6. Even if it’s just implying affection and not literally a sexual relationship, the picture actively puts the focus on the *relationship* between the two tefillin wearers rather than just being about the tefillin wearers themselves, which is what the article apparently was about.
    Holding hands is *not* inherently sexualized – but when that’s the sole content of a photograph, it seems obvious that the focus is on the relationship that leads to the hand-holding, not about two people who just happen to be holding hands (otherwise why focus on the hand-holding image?).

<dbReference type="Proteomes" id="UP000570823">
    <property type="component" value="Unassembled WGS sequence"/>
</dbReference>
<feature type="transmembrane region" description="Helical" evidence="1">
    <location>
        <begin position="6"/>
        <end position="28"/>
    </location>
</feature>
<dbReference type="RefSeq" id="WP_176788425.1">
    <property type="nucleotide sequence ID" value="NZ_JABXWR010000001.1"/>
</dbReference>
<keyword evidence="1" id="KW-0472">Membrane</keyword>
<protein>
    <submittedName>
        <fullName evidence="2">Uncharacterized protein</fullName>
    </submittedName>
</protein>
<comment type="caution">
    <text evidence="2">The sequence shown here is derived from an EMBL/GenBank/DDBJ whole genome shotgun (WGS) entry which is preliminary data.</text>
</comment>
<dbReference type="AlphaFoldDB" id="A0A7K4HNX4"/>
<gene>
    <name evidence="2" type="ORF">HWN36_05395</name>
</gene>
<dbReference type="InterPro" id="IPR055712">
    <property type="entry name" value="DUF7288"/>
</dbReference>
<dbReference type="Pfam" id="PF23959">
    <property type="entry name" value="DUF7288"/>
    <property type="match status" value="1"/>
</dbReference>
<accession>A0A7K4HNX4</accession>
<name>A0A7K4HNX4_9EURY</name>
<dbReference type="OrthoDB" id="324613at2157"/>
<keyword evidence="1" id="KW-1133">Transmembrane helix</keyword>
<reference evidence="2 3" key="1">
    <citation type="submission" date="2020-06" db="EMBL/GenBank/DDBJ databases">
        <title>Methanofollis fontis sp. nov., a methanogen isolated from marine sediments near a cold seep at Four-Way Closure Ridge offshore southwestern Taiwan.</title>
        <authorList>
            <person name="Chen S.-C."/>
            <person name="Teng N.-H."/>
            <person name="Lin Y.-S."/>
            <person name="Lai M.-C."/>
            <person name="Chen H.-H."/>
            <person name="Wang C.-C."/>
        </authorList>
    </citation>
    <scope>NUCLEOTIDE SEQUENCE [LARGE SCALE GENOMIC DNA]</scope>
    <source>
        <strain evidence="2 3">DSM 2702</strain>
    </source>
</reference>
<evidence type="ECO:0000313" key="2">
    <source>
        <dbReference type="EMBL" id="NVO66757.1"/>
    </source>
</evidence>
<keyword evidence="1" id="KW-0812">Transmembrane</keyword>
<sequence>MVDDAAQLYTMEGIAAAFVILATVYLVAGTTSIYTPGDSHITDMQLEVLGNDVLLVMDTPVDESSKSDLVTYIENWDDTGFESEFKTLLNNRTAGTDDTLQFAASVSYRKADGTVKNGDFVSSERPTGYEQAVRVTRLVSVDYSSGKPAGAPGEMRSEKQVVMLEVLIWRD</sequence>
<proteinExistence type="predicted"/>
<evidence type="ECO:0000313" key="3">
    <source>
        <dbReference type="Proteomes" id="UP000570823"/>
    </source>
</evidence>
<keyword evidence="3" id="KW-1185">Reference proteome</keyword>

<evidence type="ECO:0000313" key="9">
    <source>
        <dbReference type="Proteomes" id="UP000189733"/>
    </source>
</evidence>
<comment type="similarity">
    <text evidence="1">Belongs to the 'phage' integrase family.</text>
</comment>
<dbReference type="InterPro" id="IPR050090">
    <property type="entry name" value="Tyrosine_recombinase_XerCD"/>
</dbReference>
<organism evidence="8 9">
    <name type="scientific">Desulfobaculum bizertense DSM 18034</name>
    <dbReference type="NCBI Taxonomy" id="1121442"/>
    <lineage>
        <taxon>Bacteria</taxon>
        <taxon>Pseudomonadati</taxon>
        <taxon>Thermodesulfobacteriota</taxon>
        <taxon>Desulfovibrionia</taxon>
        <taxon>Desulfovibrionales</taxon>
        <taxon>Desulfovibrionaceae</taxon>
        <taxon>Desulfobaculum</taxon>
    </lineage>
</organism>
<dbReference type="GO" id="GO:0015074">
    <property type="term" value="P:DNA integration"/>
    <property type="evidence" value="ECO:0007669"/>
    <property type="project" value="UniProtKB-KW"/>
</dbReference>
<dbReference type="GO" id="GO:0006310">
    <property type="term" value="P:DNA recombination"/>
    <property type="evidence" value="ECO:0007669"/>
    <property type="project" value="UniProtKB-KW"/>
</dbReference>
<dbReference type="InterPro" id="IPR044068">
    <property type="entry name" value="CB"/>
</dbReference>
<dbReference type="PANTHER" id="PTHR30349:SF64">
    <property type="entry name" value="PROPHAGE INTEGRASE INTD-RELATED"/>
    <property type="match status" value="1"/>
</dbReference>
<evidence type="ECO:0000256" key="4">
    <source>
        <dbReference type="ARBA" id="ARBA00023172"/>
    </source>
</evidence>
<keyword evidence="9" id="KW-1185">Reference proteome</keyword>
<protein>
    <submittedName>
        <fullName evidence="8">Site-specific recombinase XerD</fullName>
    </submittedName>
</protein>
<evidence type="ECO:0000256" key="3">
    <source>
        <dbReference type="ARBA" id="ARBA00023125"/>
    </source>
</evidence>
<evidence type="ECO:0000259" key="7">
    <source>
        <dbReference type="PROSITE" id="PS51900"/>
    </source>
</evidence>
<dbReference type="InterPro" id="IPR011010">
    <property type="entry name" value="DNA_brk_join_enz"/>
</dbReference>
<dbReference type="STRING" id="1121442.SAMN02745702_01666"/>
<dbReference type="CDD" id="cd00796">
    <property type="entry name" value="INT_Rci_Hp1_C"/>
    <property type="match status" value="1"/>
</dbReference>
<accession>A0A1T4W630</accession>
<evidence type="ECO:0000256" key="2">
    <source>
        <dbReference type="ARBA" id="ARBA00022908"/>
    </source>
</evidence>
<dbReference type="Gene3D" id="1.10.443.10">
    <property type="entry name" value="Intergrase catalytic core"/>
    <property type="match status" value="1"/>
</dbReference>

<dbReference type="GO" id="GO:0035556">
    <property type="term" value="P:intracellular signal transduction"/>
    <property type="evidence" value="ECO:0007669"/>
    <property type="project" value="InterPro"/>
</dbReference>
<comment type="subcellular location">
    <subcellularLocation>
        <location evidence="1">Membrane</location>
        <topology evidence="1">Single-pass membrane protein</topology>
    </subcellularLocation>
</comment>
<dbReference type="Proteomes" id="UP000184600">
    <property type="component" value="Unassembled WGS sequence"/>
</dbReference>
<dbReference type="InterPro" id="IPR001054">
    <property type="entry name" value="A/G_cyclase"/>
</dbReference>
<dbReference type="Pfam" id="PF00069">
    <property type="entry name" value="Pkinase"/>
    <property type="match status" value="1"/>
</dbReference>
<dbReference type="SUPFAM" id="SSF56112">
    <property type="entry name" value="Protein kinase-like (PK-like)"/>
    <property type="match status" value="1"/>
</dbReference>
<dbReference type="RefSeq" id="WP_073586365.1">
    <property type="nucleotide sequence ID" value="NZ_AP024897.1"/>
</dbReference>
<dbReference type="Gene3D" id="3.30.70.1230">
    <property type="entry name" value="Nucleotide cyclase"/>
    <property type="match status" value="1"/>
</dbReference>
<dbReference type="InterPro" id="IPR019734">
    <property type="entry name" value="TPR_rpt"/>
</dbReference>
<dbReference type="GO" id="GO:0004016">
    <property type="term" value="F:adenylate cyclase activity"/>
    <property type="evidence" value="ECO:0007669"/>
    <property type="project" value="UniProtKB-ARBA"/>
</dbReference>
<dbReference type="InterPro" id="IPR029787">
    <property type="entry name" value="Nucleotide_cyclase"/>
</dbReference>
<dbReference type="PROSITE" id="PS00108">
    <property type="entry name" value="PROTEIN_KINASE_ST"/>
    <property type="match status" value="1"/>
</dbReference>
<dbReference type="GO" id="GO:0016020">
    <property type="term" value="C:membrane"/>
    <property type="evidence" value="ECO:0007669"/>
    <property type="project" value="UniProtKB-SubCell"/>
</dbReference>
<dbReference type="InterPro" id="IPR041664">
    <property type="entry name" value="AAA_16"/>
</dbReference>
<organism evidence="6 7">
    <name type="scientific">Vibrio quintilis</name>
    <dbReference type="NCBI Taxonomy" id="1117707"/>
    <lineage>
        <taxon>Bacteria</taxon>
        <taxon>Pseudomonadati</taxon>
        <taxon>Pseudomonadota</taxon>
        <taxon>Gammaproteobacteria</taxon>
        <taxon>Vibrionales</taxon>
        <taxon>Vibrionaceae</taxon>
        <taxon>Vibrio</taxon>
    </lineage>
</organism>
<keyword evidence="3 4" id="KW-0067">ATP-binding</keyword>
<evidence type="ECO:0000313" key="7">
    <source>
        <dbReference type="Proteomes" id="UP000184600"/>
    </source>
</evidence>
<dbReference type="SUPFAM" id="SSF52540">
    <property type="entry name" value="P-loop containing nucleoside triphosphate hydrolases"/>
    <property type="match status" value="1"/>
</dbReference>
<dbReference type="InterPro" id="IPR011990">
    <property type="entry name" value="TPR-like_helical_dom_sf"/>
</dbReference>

As pointed out, if it were a heterosexual couple holding hands in tefillin, you might think the article is about rabbinic couples – which is precisely the point. You assume that holding hands suggests an article about a relationship between the hand-holders, which was not the case here (and which is why people ended up leaping to homosexuality).
    If they had a picture focused on two people hugging in a beit midrash (whatever gender combination) and it turned out to be just an article about what it’s like learning in a yeshiva, you might wonder why they chose a picture of people *hugging* in the beit midrash in particular and not just learning together or something.

  7. This is precisely the mentality I am speaking of. Why would you think that a photograph of two people hugging speaks to the sexual relationship, and not simply to their bond of affection?